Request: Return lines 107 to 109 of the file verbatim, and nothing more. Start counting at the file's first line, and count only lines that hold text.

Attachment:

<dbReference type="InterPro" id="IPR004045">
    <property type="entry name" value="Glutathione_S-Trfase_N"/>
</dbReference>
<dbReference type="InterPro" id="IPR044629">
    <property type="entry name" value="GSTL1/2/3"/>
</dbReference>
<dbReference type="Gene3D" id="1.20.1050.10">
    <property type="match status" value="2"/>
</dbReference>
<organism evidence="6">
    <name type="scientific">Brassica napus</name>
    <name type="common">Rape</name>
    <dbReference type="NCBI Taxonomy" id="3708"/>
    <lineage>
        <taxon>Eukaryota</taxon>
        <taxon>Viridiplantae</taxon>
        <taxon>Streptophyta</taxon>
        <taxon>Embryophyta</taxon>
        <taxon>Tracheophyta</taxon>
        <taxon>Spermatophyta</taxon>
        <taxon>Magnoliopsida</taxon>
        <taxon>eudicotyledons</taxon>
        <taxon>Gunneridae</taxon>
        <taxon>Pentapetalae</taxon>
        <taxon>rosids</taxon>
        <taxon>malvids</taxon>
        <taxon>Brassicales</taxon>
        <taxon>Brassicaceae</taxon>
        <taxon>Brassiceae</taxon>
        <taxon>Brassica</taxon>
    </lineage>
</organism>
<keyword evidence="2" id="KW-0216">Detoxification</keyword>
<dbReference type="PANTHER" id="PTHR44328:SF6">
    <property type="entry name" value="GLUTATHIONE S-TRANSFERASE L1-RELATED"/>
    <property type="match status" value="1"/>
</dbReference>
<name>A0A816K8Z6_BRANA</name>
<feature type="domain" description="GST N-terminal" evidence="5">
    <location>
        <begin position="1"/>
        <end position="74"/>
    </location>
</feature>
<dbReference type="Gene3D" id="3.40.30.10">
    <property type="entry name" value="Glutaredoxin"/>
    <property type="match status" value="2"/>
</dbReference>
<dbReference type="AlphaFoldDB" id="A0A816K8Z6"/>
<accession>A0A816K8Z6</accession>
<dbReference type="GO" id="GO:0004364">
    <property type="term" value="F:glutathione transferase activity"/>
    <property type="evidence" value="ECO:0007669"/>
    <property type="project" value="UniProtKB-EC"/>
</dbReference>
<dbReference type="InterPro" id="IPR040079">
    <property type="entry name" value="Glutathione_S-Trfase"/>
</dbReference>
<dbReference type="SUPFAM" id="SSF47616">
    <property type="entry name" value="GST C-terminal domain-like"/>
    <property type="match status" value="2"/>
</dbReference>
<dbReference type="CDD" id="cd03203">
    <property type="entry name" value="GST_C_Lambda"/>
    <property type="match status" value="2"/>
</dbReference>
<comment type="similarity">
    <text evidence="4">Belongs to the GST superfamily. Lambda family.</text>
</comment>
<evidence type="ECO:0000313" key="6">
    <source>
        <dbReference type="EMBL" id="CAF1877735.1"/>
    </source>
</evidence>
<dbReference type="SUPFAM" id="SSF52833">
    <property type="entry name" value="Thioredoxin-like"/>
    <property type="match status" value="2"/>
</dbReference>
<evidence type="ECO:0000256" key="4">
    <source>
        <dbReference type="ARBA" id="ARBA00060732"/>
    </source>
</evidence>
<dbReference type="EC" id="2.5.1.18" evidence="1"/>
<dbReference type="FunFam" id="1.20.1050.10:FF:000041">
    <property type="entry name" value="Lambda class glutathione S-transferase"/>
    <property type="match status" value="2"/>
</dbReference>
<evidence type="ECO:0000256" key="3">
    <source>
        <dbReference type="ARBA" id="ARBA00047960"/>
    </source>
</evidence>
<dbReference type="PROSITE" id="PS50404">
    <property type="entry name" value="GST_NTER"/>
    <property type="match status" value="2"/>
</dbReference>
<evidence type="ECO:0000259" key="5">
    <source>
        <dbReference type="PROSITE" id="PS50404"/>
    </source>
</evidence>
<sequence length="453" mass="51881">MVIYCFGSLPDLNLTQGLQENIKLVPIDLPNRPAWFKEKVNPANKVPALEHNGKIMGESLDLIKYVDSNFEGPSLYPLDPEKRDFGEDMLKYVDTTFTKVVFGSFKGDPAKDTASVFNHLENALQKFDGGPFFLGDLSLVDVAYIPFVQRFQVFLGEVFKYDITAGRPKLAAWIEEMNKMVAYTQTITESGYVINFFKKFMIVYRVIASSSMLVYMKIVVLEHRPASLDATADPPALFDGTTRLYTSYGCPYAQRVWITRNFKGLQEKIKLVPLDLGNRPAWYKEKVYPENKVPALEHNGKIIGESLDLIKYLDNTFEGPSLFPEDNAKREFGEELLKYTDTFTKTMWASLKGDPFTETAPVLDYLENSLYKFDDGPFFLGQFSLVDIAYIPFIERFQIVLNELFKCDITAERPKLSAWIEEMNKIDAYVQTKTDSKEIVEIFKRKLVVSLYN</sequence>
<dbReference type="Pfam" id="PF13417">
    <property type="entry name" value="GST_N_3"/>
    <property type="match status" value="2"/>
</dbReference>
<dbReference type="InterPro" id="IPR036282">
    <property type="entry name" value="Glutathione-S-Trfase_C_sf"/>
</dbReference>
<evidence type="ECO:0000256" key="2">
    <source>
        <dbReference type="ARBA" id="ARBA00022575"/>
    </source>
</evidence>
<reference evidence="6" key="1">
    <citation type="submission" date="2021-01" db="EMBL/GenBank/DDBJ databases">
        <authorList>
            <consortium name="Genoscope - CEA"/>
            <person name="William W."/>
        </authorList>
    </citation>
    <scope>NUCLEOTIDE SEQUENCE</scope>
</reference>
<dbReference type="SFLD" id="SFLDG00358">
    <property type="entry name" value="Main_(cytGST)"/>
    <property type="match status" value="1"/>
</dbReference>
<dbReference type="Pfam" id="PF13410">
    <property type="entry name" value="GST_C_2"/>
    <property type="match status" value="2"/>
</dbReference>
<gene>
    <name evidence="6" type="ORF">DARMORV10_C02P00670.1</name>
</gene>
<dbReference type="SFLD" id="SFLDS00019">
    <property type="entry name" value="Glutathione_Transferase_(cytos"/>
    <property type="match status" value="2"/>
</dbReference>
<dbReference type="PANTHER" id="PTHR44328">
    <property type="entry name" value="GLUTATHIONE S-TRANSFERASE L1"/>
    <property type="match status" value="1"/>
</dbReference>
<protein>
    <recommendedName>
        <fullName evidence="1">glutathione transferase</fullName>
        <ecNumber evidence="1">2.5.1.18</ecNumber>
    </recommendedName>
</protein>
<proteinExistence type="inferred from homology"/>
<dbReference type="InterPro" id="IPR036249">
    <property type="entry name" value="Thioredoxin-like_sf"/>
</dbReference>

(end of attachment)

</dbReference>
<dbReference type="InterPro" id="IPR036282">
    <property type="entry name" value="Glutathione-S-Trfase_C_sf"/>